[Fiction] The Dead Switcher – Week 1

New episodic story that I will be writing every week-ish from now on. Hope you enjoy.

I want to try something: writing an episodic fiction in English. Why episodic? Because the periodicity and the potential audience will make me more willing to go on week after week. I will try my best to post every week but since I can’t commit to serious schedule right now, there will probably be some late posting or sometimes it may not come at all. So don’t expect something every Monday evening, but keep an eye on your notifications.

Also, if you know me or if you’ve been following this site for some time, you know that I’m not a native English speaker, so please excuse me if it doesn’t live up to your expectation of a new Pratchett. I wish I was as good (and funny) as he is, but there is a long long way to go.

So, let’s not wait any longer. Here it is. Please read it and tell your doggy. Don’t hesitate to comment, since I will take any input that help me improve. Or I will answer any question that may come along.

The dead Switcher

Week 1

I shouldn’t have seen that. Nobody is supposed to see themselves dead, even if they gave their body away. There have been countless peer-reviewed studied on the impact of meeting your own former sleeve, let alone seeing it dead, and yet, here I was, bending over it. I recognised it right away. It was covered up to the neck in bloody water, but the face was enough for me. I’ve seen that one so many times in the mirror, several times a day, and I used to hate it.

But somehow, I wasn’t hating it when I saw it in the bathtub. It looked… serene, almost peaceful. I guess anyone who slit their own wrists looks like that, since the lack of blood makes every muscle relax. I didn’t feel any hatred. The face was familiar, but it wasn’t me. Not anymore. It was more like looking at an old passport photo and realising it was someone else. I would look at it like I look at the next stranger with a face that reminds me of someone. I could even find beauty in some features that would have disgusted me when I used to wear them.

Steve yelled at me. “Get a grip” he said. I snapped out of my shock. “What’s wrong with you?” I couldn’t tell him. So, I helped him take the body out of the tub, after the police cleared us and finished with their investigation. Doesn’t seem like a mystery to me to be honest. The poor guy was desperate and didn’t see how he could go on and took his own life. I can relate, I thought about it a lot too after the operation. After I took his body. It wasn’t easy at the beginning. It’s not only a new face that I had to get used to, but a whole new body. And it’s disturbing.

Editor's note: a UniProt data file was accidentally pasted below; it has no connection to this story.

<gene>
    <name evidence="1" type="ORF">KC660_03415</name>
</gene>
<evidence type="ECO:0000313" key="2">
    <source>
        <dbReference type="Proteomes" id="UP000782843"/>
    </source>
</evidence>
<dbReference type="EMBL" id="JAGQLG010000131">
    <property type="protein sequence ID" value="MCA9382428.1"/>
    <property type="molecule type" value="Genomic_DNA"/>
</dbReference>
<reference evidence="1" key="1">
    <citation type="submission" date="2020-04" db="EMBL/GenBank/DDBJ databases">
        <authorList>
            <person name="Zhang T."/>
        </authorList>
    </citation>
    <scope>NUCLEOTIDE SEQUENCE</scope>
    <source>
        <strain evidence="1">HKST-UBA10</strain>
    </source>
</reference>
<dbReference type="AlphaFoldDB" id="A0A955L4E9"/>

In the old days, they used to do that slowly, with drugs that changed your body over the course of a few years, and you could only change as much as your body would allow. Nobody was equal on that matter. Now, you only need to find someone who is in the same situation as you and is willing to have an exchange. Obviously,you don’t have much choice in the kind of body you will get, but at least it’s genuine. They just show you the body you will get a few weeks before the actual operation, and if you refuse, you get back at the end of the waiting list. We never get to know their name or ask for a cancellation. It’s a one-time thing. You need to be sure that’s what you want before you proceed.

We put the body in the bag and threw it on the stretcher, then at the back of the ambulance. The whole ride to the hospital, I couldn’t help but stare at his face. At least at where his face was supposed to be in the black nylon bag. I guess he was really dead now.

I used to joke about that with my friends after the transfer. That’s how we call it. You may have read about the “switch” in newspapers and on TV. But I don’t like it. I hope if someone ever write a book about that story, it won’t be called “The switcher” or any title with “Switch” in it. With my friends I joked about how “I” was dead. And I was reborn. But now, “I” was actually, literally dead.